What is a payment bond?
A payment bond is a type of contract bond that contractors post, guaranteeing payment to suppliers, laborers, and subcontractors on a current project. These bonds are required for federal government projects over $100,000, according to the Miller Act. The “Little Miller Acts,” based on the federal version, requires contractors on state projects to post payment bonds as well.
Contractors often obtain payment and performance bonds simultaneously (on the same bond form) and use them in conjunction.
Payment bonds, like other surety bonds, involve three parties:
- An obligee who requires the bond (e.g., project owner)
- The principal (contractor)
- A surety company (bond underwriter)
Get Your Payment Bond:
- A payment bond is a type of contract bond that contractors post, guaranteeing pay to suppliers, laborers, and subcontractors on a project.
- It ensures that payments comply with federal and state laws.
- A payment bond typically cost about 1-3% of the contract amount for those with strong financial backing and work history.
How do payment bonds work?
Contractors (or subcontractors) typically obtain payment bonds at the start of a new construction project. These bonds protect those supplying labor and materials for a project by ensuring they’re paid properly and on time. They also guarantee that payments comply with federal and state laws.
If a contractor fails to pay their supplier or subcontractors, a claim can be filed on the payment bond. The surety company would investigate the situation to determine if the claim is valid and what action they should take to remedy the issue. If the claim is valid, the supplier and subcontractors may receive compensation up to the value of the payment bond. The principal will then indemnify the surety. Payment bonds provide the obilgee with protection, so that no liens will be filed on the property of the project owner.
How much does a payment bond cost?
A payment bond typically costs 1-3% of the contract amount for contractors with strong financial backing and work history. If a performance and payment bond are issued on the same project, you do not have any additional cost for a payment bond. This percentage is known as your “surety bond premium.” The total bond amount is called a penal sum – the amount of coverage required by law for a project.
If you need a $100,000 bond, for example, and pay 3%, your bond would cost $3,000. However, if someone files a claim against your bond, you could be liable for the total bond amount. This is why bonding is essential. It encourages contractors to remain in good legal standing and carefully abide by contract terms.
Factors that Influence the Bond Cost
- Financial history
- Work experience
- Conditions of the contract and coverage required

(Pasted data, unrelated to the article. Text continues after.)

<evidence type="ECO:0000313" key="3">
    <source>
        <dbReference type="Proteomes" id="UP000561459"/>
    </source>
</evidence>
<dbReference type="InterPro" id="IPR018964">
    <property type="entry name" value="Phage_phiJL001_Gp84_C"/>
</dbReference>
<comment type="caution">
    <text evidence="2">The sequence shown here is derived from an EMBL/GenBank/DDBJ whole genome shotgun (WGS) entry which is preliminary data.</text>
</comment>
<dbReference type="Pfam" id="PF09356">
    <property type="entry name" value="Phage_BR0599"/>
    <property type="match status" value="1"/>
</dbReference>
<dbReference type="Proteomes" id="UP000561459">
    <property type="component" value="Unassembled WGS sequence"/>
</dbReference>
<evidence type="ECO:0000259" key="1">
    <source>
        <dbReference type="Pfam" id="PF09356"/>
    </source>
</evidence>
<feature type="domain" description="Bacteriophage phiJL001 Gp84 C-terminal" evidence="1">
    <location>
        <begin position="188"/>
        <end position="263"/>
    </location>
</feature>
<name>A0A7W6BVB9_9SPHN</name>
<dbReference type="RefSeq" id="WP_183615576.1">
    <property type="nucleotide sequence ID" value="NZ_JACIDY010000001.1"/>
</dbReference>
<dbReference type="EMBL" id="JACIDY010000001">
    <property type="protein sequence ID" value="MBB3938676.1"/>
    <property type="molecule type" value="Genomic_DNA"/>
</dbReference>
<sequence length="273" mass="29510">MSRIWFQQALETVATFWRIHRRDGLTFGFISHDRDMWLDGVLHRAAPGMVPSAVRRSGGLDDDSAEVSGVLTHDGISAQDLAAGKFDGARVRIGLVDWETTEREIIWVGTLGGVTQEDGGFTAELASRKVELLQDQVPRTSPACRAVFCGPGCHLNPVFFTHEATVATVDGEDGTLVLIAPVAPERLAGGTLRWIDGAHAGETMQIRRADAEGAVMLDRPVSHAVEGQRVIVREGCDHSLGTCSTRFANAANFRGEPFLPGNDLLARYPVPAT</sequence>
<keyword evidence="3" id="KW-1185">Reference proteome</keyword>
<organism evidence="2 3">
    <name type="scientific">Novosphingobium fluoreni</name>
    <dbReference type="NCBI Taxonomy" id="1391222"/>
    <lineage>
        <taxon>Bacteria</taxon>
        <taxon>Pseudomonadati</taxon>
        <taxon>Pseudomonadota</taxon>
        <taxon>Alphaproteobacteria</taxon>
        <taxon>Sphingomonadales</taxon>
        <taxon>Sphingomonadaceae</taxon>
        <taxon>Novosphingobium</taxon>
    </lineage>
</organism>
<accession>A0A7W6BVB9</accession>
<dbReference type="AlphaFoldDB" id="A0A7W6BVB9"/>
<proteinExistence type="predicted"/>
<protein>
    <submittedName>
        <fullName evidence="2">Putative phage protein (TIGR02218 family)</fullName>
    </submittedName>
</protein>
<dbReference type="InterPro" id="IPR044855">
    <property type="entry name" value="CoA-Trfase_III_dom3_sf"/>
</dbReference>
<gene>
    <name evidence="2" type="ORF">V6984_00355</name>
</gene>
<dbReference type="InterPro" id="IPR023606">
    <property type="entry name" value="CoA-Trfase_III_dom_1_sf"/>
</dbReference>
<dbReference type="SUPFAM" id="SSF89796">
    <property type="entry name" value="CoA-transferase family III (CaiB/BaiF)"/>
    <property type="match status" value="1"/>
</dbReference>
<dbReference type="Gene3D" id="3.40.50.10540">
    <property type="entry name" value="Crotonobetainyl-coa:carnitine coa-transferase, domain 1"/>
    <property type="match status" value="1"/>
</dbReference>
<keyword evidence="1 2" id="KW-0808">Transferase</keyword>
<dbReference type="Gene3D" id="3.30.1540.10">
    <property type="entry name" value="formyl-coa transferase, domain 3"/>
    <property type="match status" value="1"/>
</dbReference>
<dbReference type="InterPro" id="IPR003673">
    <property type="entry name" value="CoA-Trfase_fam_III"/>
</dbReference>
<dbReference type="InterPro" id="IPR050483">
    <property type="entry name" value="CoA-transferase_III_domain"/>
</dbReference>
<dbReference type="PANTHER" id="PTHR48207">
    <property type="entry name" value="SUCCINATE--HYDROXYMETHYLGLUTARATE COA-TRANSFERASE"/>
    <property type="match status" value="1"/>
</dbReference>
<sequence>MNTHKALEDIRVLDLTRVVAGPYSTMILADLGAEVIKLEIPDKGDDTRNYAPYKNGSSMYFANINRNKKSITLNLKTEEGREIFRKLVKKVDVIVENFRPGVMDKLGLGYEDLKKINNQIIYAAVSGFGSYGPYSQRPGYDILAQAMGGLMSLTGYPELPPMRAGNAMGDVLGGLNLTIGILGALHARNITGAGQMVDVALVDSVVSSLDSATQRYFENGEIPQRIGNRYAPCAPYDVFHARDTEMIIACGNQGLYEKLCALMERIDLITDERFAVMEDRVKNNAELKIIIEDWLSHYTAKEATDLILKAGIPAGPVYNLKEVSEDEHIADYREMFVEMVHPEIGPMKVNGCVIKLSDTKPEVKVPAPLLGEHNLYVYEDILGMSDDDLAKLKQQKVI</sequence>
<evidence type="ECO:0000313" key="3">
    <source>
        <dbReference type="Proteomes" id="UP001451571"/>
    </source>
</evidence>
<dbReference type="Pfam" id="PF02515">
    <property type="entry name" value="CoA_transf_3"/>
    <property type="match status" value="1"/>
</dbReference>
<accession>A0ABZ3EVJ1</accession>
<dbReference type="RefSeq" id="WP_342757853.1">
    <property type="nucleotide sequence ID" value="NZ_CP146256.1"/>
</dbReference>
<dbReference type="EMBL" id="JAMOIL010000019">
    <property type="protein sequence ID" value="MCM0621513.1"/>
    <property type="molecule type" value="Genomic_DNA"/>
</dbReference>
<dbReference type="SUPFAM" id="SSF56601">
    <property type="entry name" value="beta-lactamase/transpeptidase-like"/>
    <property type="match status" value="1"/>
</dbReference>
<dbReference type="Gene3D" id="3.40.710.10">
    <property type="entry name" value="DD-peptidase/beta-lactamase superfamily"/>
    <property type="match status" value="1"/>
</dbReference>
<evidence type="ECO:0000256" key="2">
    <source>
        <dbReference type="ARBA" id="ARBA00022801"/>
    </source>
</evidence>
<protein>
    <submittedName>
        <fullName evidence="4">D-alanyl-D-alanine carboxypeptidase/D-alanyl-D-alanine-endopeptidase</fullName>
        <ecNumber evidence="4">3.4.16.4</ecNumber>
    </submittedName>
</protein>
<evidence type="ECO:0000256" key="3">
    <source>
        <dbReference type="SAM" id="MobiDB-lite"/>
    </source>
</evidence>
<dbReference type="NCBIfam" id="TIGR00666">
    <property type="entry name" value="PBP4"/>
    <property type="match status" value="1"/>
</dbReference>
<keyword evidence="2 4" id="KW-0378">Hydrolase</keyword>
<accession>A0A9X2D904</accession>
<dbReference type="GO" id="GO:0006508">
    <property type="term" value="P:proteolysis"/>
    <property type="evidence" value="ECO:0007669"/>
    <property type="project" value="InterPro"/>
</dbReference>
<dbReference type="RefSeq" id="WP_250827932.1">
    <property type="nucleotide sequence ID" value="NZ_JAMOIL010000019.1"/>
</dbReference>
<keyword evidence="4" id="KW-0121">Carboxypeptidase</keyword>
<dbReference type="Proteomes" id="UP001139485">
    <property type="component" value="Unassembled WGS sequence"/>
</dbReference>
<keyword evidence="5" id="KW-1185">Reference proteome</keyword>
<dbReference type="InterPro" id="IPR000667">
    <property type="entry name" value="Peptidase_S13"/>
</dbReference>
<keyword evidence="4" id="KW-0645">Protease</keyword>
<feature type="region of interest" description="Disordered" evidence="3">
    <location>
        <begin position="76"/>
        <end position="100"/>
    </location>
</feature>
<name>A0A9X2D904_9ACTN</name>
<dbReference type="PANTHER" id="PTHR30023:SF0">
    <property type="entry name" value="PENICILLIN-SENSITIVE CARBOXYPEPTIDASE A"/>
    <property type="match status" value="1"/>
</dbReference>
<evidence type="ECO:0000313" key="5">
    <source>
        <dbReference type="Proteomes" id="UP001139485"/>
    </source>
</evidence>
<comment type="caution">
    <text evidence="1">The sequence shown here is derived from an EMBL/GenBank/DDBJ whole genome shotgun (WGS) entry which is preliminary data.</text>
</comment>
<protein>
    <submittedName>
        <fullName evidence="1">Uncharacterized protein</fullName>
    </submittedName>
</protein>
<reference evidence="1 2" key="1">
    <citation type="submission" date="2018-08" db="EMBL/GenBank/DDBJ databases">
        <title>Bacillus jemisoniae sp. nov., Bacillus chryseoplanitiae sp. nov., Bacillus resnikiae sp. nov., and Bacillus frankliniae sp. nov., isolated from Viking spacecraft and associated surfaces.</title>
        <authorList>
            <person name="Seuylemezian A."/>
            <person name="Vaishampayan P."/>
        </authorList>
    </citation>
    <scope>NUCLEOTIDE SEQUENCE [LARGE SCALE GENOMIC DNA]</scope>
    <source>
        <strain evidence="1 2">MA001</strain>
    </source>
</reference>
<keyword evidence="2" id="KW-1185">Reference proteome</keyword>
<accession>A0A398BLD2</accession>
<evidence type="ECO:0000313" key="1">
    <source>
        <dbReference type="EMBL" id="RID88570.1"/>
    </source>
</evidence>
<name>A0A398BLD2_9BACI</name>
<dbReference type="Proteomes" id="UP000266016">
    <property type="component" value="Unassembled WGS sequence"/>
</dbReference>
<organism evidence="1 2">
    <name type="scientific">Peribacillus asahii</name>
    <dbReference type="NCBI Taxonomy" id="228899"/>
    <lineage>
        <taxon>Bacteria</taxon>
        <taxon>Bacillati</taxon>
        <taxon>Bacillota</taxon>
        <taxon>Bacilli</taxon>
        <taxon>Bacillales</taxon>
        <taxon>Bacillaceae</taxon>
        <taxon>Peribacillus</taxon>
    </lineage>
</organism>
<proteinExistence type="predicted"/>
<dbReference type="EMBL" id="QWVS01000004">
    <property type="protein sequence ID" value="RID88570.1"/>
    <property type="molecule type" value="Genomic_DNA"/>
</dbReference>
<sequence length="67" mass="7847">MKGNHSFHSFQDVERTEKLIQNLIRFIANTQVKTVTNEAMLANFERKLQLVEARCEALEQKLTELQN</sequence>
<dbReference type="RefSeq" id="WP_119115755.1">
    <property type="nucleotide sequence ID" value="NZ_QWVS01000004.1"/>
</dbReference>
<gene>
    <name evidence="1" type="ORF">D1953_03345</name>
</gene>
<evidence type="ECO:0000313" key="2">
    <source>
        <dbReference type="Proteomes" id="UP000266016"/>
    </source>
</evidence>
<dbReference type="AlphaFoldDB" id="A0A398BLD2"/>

- Type of project
Since payment and performance bonds are so closely related, we want to clear up any possible confusion. While often issued simultaneously – after a contractor wins a bid – each bond has a distinct purpose.
A performance bond offers financial security for a project owner, ensuring their contractor performs a job according to their agreement and contract. A payment bond protects suppliers and subcontractors by holding the contractor accountable, ensuring he or she pays them as agreed in the contract. In a roundabout way, this also protects the project owner, ensuring no liens are filed.
“Are contractors with bad credit bondable?” It can be more challenging to obtain the bonds you need if you have poor credit, but it may not be impossible. Some companies may turn you down, while others might offer you a bond if you pay a higher premium.
Other agencies, like ZipBonds, can help connect you with affordable bonds. We have a vast network of sureties and can impartially shop to find you a great match – a company that provides excellent coverage at a fair rate.
Get a Performance Bond in Your State
Need a performance and payment bond for your next project? Gather essential information like your bid amount, bid date, business history, and credit score, and we’ll do the rest. Select your state below to begin our simple bonding process.
Founders Ryan Swalve and Zach Mefferd formed the vision for ZipBonds.com when they realized how overly complicated it was to help clients place surety. The frustration of being unable to incorporate the technology they’d used in other insurance-focused projects left them thinking “there has to be a better way.”
Fast forward a couple of years, and that better way is the impetus of everything we do at ZipBonds. We constantly look for innovative ways to improve the bonding process for our clients and agents. Our team comprises individuals who understand all angles of surety – for companies, agencies, and individuals. Incorporating everyone’s point of view to improve the process while simultaneously integrating cutting-edge technology is what sets our business apart.